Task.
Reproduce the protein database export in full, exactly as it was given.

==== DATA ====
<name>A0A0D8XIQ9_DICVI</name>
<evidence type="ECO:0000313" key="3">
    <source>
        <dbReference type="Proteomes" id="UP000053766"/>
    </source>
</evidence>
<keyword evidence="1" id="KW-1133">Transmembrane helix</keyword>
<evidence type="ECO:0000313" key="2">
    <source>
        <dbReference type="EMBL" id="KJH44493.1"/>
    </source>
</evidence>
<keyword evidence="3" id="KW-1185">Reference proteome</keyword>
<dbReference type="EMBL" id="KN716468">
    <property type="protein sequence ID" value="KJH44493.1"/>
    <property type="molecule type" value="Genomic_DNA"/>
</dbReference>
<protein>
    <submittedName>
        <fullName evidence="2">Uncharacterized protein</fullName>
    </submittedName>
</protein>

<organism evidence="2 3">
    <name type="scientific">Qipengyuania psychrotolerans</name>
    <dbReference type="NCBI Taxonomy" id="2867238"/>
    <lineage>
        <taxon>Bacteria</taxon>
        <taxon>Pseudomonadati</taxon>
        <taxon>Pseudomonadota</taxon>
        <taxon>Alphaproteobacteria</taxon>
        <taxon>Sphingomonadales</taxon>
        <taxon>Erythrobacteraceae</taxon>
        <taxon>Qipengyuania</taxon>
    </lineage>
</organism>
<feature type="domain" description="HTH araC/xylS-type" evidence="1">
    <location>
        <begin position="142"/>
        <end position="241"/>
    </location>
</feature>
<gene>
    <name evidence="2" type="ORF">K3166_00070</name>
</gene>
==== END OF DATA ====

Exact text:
<name>A0A0D8XIQ9_DICVI</name>
<evidence type="ECO:0000313" key="3">
    <source>
        <dbReference type="Proteomes" id="UP000053766"/>
    </source>
</evidence>
<keyword evidence="1" id="KW-1133">Transmembrane helix</keyword>
<evidence type="ECO:0000313" key="2">
    <source>
        <dbReference type="EMBL" id="KJH44493.1"/>
    </source>
</evidence>
<keyword evidence="3" id="KW-1185">Reference proteome</keyword>
<dbReference type="EMBL" id="KN716468">
    <property type="protein sequence ID" value="KJH44493.1"/>
    <property type="molecule type" value="Genomic_DNA"/>
</dbReference>
<protein>
    <submittedName>
        <fullName evidence="2">Uncharacterized protein</fullName>
    </submittedName>
</protein>

<organism evidence="2 3">
    <name type="scientific">Qipengyuania psychrotolerans</name>
    <dbReference type="NCBI Taxonomy" id="2867238"/>
    <lineage>
        <taxon>Bacteria</taxon>
        <taxon>Pseudomonadati</taxon>
        <taxon>Pseudomonadota</taxon>
        <taxon>Alphaproteobacteria</taxon>
        <taxon>Sphingomonadales</taxon>
        <taxon>Erythrobacteraceae</taxon>
        <taxon>Qipengyuania</taxon>
    </lineage>
</organism>
<feature type="domain" description="HTH araC/xylS-type" evidence="1">
    <location>
        <begin position="142"/>
        <end position="241"/>
    </location>
</feature>
<gene>
    <name evidence="2" type="ORF">K3166_00070</name>
</gene>